Two foreign egg scales similar to the Acme have been seen by collectors. Little is known about the origins of either. The Canadian Dominion scale has seven fins. It shows the weight-per-dozen grading range and uses the weight-lifting principle. It is mounted on a flat, bone-shaped, cast-iron base painted green.
The second scale similar to the Acme is the Multiplo egg grader from Australia. The scale sold for $1.69 Australian in the 1949 Clarks’ catalog. It has the same weight-lifting principle as the Acme, with nine fins, but the grading shows the actual weight of one egg in 1/8-ounce increments, rather than weight per dozen.
As on the Acme, the flange at the end opposite the egg cup (on the later scale) is an improved design to provide a much more rigid frame than the earlier model, although it is shaped differently than the later model Acme. Multiplo also stayed with the cast aluminum base for its later model. FC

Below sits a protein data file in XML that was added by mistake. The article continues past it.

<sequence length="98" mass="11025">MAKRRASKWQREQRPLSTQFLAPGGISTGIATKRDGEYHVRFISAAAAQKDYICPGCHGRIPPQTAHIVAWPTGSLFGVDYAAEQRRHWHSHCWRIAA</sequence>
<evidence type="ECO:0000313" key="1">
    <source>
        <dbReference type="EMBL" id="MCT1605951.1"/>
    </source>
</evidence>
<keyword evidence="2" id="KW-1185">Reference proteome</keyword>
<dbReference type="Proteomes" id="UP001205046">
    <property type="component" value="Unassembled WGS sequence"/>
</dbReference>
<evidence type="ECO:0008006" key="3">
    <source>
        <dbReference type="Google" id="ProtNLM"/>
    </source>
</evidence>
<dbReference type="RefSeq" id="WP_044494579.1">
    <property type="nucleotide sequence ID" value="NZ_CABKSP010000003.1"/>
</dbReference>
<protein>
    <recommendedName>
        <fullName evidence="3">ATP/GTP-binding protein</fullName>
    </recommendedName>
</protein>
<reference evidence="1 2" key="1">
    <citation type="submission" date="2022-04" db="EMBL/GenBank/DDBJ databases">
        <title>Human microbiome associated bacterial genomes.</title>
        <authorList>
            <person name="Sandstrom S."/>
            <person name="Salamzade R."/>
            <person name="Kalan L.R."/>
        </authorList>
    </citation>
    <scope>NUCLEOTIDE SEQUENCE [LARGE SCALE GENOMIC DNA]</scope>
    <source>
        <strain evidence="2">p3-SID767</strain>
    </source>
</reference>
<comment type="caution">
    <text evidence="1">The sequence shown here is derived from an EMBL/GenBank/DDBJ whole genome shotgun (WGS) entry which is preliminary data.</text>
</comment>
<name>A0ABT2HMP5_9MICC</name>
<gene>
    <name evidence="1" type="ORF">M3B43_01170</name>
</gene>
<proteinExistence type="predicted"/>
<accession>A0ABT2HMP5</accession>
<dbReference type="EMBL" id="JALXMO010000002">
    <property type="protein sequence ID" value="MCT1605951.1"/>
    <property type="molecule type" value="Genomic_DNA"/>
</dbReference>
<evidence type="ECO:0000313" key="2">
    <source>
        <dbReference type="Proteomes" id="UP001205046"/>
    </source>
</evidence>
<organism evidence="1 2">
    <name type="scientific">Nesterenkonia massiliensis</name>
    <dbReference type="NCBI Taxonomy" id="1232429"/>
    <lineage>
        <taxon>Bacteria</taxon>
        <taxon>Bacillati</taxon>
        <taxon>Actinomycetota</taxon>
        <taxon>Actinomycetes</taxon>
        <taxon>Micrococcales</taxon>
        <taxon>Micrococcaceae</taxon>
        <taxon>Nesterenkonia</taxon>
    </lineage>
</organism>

This article was adapted from the original text published in Equilibrium, the Quarterly Magazine of the International Society of Antique Scale Collectors, Issue 1, 2008. Visit the society online at www.isasc.org.
Bob Jibben began collecting analytic scales about 20 years ago. Today his collection includes egg scales, grain scales and weights. Contact him at (612) 925-1386; e-mail: email@example.com.